Seattle and San Diego both were limping. The Seahawks, who lost running back Curt Warner in the season opener, have seen wide receiver Paul Johns, defensive back Don Dufek, tight end Pete Metzelaars and linebacker Michael Jackson go down with injuries.
Aug 9, 1998
By Dave Boling
After racking up those 12 triumphs, the '84 team landed seven players (quarterback Dave Krieg, receiver Steve Largent, safety Kenny Easley, nose guard Joe Nash, Brown, kicker Norm Johnson and special teams standout Fredd Young) in the Pro Bowl, with two as alternates (defensive end Jacob Green and back Eric Lane).
And while the 1984 defensive front of Green, Nash and Jeff Bryant was extremely effective, the '98 wall of Sinclair, Adams, Kennedy and Phillip Daniels should be far more disruptive to opponents.
The current offensive front, meanwhile, might be better at every position than the 1984 group. McKenzie was excellent, but aging; Blair Bush and Bob Cryder had been first-round picks. But the current group has a pair of former Pro Bowlers, a pair of first-rounders and a starter off the defending Super Bowl champs.
The 1984 team, without question, benefited from several giant playmakers.
Easley was that season's NFL Defensive Player of the Year, and Largent went on to the Hall of Fame. Their influence is immeasurable. Krieg, meanwhile, was extremely inventive at quarterback, and Young was a special teams terror.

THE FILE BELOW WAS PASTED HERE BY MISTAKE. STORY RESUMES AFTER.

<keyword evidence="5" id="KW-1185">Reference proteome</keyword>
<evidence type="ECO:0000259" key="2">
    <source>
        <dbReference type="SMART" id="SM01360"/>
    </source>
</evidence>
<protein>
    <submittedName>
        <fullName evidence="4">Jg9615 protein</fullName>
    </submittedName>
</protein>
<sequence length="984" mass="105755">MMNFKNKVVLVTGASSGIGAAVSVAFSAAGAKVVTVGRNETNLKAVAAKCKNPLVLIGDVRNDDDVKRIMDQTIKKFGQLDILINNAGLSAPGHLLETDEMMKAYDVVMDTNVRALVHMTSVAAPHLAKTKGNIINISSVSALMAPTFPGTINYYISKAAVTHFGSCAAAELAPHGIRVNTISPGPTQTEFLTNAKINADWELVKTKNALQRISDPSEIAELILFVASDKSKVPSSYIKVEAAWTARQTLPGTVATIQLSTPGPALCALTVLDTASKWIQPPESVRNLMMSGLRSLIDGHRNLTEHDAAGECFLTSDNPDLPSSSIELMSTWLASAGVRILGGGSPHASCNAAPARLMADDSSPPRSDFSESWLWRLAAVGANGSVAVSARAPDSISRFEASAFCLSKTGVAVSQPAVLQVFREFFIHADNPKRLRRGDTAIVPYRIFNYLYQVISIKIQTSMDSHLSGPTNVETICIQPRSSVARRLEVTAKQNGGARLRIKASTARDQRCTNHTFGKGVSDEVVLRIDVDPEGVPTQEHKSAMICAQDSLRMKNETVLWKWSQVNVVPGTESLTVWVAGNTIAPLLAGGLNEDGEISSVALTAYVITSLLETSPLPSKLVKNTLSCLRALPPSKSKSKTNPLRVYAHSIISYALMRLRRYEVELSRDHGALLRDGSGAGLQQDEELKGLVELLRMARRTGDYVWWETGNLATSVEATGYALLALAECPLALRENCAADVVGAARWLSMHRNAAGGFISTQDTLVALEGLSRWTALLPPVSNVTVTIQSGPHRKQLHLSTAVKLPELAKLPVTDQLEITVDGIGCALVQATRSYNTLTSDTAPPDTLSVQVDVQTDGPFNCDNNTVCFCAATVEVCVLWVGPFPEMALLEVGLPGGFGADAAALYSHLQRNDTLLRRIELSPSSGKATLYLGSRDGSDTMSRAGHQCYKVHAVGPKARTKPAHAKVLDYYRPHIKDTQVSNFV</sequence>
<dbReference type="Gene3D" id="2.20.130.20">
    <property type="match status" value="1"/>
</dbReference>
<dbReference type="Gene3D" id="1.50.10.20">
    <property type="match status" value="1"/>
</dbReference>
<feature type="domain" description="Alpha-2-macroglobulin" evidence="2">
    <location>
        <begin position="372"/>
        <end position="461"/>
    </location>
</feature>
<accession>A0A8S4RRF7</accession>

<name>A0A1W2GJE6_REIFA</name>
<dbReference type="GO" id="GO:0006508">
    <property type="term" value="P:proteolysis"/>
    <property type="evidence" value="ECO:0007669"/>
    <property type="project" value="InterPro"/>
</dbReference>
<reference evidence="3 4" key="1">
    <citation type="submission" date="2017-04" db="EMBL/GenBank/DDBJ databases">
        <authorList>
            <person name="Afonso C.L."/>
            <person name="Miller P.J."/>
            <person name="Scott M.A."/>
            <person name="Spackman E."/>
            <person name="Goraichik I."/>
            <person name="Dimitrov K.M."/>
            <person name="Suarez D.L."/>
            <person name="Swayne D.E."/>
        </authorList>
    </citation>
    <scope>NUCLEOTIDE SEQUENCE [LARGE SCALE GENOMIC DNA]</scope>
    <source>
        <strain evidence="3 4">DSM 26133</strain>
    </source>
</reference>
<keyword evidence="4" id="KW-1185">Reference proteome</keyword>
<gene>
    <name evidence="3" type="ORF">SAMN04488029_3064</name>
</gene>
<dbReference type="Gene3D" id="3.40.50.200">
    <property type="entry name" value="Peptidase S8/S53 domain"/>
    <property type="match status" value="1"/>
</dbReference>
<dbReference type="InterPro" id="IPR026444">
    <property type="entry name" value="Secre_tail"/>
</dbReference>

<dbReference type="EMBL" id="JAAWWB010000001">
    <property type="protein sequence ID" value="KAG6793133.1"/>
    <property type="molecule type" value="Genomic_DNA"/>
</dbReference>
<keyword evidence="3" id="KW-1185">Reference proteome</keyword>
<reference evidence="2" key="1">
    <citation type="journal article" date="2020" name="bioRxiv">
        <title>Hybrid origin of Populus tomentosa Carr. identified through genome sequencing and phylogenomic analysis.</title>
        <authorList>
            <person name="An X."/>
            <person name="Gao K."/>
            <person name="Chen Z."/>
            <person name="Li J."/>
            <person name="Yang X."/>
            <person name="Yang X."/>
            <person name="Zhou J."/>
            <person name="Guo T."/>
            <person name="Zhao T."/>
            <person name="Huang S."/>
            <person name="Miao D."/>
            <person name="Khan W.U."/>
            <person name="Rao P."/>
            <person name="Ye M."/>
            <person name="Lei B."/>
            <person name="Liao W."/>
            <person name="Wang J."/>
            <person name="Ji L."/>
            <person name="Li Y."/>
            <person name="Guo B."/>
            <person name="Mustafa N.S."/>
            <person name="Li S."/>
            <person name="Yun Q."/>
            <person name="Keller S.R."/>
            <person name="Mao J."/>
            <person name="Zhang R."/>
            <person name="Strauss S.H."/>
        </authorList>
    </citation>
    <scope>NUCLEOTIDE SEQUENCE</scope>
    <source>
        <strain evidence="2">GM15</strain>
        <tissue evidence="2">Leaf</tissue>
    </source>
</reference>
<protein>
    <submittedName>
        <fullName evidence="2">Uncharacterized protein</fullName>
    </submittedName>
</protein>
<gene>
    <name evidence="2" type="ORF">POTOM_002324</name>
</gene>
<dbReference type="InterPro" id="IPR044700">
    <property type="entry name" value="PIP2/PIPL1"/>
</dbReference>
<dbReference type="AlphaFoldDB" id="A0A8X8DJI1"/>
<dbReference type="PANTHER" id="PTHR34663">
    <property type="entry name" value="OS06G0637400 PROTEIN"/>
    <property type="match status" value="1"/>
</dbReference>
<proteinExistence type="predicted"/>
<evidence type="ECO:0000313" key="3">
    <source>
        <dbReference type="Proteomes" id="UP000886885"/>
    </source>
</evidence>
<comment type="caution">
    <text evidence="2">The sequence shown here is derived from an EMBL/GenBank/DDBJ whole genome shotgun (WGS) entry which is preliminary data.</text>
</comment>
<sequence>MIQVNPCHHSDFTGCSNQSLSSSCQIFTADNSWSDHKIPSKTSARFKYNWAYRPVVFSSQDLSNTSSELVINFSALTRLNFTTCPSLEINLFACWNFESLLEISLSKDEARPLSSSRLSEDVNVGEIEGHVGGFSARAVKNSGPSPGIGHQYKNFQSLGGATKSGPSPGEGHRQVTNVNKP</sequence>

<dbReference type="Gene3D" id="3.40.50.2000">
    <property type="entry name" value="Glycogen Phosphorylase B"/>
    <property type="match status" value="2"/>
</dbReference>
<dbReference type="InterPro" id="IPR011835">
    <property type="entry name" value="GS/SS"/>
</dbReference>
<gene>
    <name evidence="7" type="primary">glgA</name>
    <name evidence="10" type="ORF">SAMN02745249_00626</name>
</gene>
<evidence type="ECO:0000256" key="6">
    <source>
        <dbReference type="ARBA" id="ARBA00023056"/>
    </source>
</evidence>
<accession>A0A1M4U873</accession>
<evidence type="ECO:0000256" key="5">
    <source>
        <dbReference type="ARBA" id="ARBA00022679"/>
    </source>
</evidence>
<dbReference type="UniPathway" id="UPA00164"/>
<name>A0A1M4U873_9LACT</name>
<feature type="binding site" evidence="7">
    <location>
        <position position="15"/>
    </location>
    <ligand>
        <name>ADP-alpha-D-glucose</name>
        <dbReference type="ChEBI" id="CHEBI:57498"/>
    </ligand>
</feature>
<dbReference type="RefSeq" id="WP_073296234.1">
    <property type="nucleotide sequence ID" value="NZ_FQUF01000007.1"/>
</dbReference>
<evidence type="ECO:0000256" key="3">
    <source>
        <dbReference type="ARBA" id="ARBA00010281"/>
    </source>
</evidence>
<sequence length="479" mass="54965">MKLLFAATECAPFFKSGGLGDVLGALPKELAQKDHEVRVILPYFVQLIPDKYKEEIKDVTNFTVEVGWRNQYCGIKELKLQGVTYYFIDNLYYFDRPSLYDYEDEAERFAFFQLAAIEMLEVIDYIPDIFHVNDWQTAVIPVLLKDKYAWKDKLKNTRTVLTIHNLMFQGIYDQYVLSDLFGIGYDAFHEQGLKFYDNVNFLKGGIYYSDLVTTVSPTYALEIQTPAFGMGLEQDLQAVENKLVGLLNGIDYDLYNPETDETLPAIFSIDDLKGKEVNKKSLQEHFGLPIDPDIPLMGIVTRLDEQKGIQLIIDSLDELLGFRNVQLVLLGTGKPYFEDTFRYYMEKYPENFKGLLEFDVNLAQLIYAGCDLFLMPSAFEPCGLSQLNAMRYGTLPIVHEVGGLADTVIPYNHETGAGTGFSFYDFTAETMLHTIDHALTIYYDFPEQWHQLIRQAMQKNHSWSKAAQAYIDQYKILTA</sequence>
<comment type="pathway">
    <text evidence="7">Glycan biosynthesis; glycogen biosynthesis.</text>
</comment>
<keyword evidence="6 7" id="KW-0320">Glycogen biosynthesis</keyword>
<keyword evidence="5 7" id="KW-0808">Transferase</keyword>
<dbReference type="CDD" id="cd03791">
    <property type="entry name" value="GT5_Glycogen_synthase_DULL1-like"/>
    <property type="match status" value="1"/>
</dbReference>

However, Galloway, Kennedy, Adams, Brown, Moon, Darryl Williams and Ricky Watters all have the capacity to individually influence the outcome of games this season.
The strength and character of the current team remains undefined, but Brown can point to the power source of the 1984 unit without hesitation.
"It was our unity; we always remembered we were a team," he said. "There was a pride, an integrity there. Every player had the drive to be the best he could be so the team could be the best it could be. There was nobody going to convince us we weren't going to the Super Bowl."
And so it comes down to this: If the talented 1984 team was to match up against the 1998 club - which has yet to compete in a single regular-season game - who would win?
"If you lined them up, this team against that team, I think this team wins," Wright said, "because there's so much speed and defensively dominating players."
Brown just wants to wait and see.
"These are talented guys, but this team hasn't done anything yet," Brown reminded.
"Between the two, though, I'd have to say our bunch."
"Because everybody knows they don't make 'em like they used to."
Chiefs’ quarterbacks help set record
In joint effort with Seahawks' defensive unit
Nov. 5, 1984
Three Kansas City quarterbacks combined for a National Football
League record-breaking performance. Unfortunately for the Chiefs, the records were racked up by the Seattle Seahawks' defense.